In the museum, many historical artefacts pertaining to the Ardennes Offensive are collected, preserved and exhibited. December 44 Museum offers a chronological and thematical journey into the history of the German offensive (Wacht am Rhein) in the surrounding of La Gleize.
The museum hosts a 69 tons King Tiger tank from the 1st SS Panzer. Witness to the local fighting, it is the only one in Europe having participated in the Battle of the Bulge displayed at the location where it actually fought.
Take a look at the personal map holder of J. Peiper. Forced to leave La Gleize with 800 men on the night of December 23, Peiper left behind much material including one of his personal objects: his map holder. It is made of a wooden plank of about 30 cm x 40 cm equipped with metal clips to hold maps. In the middle, there are two carefully handwritten lines: “J. Peiper, Obersturmbannführer SS” (colonel).
This object is displayed just a few meters from where it was found on December 24th.
The exhibition continues on the first floor, surrounded by historical uniforms and equipment pertaining to the German counter-offensive led by the tanks of the SS battlegroup known as Kampfgruppe Peiper. There, an item of great historical value is displayed: the map board from SS Obersturmbannführer Jochen Peiper, commander of the 1st SS Panzer at Stoumont-La Gleize.
The museum is packed with thousands of authentic objects from different backgrounds. Some have been recovered from the battlefield, some have been donated by veterans but all of them have a story to tell. Such as this 120mm Russian mortar abandoned by the SS.
After staying up for more than 40 years in the orchard of Miss Maria George in La Gleize, the mortar is now on display at the museum.
Miss Maria George liked the sound of the mortar in her backyard very much… but, today, it is safely displayed in the museum. Evidently not the sound made by mortar bombs but the sound of a piece of metal hitting the tube on different spots. The notes were of the most beautiful effect and it is said that her cows were attracted to the sounds of the mortar “bell”.
The mortar would still be in the orchard today if it were not for some thieves: on a dark night, they stole the mortar from her backyard and put it on their trailer. Fortunately, a witness saw the theft and went after them. The mortar fell off the trailer road and the thieves ran away.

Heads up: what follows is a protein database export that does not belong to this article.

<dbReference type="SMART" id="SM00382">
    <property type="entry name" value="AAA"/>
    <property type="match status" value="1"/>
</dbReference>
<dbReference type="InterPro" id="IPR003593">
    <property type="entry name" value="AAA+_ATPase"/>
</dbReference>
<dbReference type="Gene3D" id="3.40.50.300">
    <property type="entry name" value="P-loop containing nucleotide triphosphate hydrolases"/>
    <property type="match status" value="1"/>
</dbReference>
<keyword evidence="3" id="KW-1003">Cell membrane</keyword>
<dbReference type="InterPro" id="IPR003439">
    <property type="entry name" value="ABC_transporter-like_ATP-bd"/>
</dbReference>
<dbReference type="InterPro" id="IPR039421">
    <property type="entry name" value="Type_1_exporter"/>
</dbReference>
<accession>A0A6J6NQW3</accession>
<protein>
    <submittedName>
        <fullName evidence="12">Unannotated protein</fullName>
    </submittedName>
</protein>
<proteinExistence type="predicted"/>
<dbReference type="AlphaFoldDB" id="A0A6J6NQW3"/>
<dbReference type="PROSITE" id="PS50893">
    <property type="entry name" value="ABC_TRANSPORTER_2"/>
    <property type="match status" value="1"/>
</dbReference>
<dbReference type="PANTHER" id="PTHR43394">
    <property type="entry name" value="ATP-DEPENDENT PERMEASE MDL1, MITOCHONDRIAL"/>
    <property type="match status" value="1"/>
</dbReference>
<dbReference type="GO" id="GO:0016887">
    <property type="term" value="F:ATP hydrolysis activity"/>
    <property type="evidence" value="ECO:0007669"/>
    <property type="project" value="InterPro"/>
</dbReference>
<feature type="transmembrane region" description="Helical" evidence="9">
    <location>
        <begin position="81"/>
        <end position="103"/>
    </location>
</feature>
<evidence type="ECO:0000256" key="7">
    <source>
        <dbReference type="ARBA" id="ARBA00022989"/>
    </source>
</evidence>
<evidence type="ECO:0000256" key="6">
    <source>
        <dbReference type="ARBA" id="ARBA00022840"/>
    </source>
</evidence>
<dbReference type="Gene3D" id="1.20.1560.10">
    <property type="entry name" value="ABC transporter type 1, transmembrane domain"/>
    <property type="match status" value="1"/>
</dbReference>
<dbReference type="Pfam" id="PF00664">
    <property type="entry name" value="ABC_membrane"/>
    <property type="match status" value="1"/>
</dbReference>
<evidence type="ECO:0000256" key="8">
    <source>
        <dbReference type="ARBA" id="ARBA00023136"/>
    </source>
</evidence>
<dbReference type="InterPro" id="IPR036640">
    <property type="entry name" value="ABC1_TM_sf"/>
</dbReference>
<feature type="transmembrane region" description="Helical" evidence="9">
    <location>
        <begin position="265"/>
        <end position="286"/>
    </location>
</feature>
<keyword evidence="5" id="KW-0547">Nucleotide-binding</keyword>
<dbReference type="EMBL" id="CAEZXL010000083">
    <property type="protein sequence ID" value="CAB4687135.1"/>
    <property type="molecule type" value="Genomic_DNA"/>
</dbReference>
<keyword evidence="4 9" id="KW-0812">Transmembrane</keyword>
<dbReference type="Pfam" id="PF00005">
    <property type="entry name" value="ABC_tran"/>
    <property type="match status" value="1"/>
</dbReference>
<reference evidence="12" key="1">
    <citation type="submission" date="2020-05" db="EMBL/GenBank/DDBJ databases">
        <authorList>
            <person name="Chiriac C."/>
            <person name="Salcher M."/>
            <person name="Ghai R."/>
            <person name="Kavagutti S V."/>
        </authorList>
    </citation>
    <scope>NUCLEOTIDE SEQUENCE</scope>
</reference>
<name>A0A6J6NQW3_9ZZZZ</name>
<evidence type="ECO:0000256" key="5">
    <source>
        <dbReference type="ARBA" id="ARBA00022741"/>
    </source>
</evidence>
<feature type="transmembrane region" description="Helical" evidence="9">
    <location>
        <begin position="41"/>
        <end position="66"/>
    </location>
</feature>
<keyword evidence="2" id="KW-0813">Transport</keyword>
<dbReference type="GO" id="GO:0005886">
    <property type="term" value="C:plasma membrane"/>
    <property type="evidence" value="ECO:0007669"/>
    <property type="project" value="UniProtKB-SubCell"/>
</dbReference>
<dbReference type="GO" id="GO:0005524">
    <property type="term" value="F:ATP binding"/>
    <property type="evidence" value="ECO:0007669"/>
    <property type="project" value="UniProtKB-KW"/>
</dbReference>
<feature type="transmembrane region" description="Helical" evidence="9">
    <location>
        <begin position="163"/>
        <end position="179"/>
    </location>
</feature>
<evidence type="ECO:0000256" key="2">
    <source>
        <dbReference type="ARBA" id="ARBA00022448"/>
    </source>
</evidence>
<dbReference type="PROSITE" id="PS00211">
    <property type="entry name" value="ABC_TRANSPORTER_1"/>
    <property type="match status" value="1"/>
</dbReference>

The tour continues with the American opposition to the German offensive by the 3rd Armored Division and the famous 82nd Airborne Division who opposed Peiper’s Panzers.
The exhibition shows stunningly realistic dioramas displaying the rich collections of the Museum. One example he kitbag that belonged to Pfc. Carl M. Stevens, Battery B, 285th Field Artillery Observation Battalion, one of the 84 American prisoners who where killed in the field at Baugnez crossroads on December 17, 44. To the story, when the American prisoners are gathered in the field, Pfc. Carl M. Stevens, who was wounded on his left shoulder and after having received first aid from Cpl. Ralph J. Indelicato, he was one of the first killed when the shooting started. (See also the film Saints and Soldiers (2004), which is based on this story, it is the wounded soldier in the field who received first aid from a medic.)
From Normandy to the Ardennes… sometimes it is a small object that intrigues… like the dog tags in the display dedicated to the 101 Airborne Division. These are the two dog tags of Herbert A. Tubbs, an American hero decorated in Normandy with the Distinguished Service Cross. Herbert A. Tubbs is also a hero of the Battle of the Bulge and fought in Bastogne during the defense of his seat in December 44.
The movie in the projection room shows the battle for La Gleize in 1944. Teams of propaganda cameramen filmed everything in the middle of the combat. A half hour of striking combat scenes with original sound show German officers shouting orders, mortar and artillery fire and the capture of American prisoners. Some of the locations seen are still recognizable today.
Other displays show impressive memorabilia, like helmets pierced by bullets or shell fragments, an ammunition box splashed or the coat of an SS man found on the battlefield with shrapnel holes at the collar and at leg level (see photo gallery)
One of the most unusual objects on display is a radio that fell from the sky! When a damaged US Flying Fortress came back from a mission over Germany, the pilots prepared the aircraft for emergency landing. The crew tried to lighten the plane to regain altitude to return to base by throwing everything overboard that was not needed. Miscellaneous equipment was scattered for miles and a local resident was very surprised to see a big 50cm yellow rubber cube bouncing into his backyard where it stopped. The package was so well protected that its contents were in perfect condition! It turn out to be a complete survival radio transmitter.
We also learn that women served during the Battle of the Bulge alongside U.S. paratroopers from the 82nd Airborne Division.
Another showcase below is the lot of German paratrooper Oberleutnant Clemens Wedding, holder of the German Cross in Gold, who during the fighting of December 44 wrote to his wife “The days here are harder than the hardest days of fighting in Normandy.”